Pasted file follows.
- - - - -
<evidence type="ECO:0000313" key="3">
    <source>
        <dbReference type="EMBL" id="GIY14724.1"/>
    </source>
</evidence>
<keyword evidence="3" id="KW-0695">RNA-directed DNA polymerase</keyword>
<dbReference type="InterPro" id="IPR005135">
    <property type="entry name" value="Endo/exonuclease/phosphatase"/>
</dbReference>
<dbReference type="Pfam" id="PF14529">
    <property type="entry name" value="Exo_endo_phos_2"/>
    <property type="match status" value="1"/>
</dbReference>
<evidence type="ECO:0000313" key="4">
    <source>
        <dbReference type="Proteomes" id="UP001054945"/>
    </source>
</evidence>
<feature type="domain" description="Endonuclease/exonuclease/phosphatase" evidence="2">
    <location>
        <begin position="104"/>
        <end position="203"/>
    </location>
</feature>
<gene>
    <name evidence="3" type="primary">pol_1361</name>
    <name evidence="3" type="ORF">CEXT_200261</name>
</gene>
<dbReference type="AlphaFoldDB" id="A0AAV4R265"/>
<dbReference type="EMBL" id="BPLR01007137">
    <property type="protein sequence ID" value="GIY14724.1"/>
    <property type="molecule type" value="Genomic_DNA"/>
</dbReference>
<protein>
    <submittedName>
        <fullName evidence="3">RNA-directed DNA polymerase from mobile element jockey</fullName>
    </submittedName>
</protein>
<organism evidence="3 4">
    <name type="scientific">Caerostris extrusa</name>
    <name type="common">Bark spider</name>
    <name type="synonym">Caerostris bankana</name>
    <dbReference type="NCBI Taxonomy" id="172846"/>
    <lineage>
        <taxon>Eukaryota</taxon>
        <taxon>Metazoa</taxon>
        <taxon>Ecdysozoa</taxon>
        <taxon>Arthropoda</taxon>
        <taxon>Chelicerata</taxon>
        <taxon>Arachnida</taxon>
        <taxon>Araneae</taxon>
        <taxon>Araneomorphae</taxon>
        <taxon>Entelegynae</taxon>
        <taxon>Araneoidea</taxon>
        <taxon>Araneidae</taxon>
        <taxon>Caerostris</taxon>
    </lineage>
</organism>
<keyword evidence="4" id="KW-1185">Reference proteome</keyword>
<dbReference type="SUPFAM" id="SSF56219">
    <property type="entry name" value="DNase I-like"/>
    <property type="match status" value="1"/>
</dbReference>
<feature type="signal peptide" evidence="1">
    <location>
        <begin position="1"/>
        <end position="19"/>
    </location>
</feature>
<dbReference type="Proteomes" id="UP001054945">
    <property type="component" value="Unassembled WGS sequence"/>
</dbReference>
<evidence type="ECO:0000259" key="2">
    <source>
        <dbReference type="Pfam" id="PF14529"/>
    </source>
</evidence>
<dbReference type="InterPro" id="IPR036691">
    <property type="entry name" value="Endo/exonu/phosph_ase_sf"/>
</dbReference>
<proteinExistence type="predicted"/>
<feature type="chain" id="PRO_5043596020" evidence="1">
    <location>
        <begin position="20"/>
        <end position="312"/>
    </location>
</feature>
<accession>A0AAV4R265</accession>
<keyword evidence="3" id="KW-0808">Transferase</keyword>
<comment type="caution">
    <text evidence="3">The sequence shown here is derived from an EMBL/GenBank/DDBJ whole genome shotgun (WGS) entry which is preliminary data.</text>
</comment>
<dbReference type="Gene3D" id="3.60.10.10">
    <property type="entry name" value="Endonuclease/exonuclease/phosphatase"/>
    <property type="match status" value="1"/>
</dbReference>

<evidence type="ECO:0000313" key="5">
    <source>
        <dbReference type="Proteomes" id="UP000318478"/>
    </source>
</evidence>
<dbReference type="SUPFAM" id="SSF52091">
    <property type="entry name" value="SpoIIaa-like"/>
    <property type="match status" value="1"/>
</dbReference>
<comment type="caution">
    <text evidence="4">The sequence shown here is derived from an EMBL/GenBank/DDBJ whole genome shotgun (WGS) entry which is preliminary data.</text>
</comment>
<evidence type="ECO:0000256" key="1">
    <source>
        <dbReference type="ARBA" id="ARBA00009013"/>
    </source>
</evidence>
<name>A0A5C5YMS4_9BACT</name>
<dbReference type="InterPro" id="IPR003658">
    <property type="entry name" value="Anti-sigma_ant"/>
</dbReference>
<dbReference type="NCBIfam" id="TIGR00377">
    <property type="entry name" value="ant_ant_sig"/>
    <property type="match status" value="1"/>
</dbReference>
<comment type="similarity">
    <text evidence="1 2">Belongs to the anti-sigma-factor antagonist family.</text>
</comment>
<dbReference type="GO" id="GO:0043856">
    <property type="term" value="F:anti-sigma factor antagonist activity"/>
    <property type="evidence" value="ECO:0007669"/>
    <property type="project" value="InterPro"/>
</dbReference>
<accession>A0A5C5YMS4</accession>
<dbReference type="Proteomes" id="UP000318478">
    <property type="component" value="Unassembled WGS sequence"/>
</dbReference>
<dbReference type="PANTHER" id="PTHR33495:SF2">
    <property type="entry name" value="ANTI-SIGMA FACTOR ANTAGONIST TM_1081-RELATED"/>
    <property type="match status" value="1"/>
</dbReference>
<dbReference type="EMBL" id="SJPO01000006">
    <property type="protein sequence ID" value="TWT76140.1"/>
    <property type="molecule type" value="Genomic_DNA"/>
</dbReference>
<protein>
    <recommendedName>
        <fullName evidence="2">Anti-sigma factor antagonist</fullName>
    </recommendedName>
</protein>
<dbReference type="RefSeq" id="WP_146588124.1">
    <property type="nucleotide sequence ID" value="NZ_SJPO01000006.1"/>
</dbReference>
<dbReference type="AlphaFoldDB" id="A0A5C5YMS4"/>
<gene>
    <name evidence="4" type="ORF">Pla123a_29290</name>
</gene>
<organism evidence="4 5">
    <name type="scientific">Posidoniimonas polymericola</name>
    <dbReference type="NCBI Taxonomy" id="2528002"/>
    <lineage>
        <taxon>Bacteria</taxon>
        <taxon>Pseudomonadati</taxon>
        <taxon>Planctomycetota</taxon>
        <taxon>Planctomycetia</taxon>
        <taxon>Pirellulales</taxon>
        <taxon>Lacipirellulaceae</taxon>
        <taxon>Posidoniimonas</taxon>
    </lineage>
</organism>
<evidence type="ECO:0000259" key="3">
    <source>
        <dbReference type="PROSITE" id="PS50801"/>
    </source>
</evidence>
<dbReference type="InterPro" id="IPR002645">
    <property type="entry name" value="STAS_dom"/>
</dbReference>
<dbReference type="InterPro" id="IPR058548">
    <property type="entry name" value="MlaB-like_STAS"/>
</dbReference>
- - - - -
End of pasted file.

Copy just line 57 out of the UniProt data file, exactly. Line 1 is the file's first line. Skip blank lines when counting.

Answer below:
    </lineage>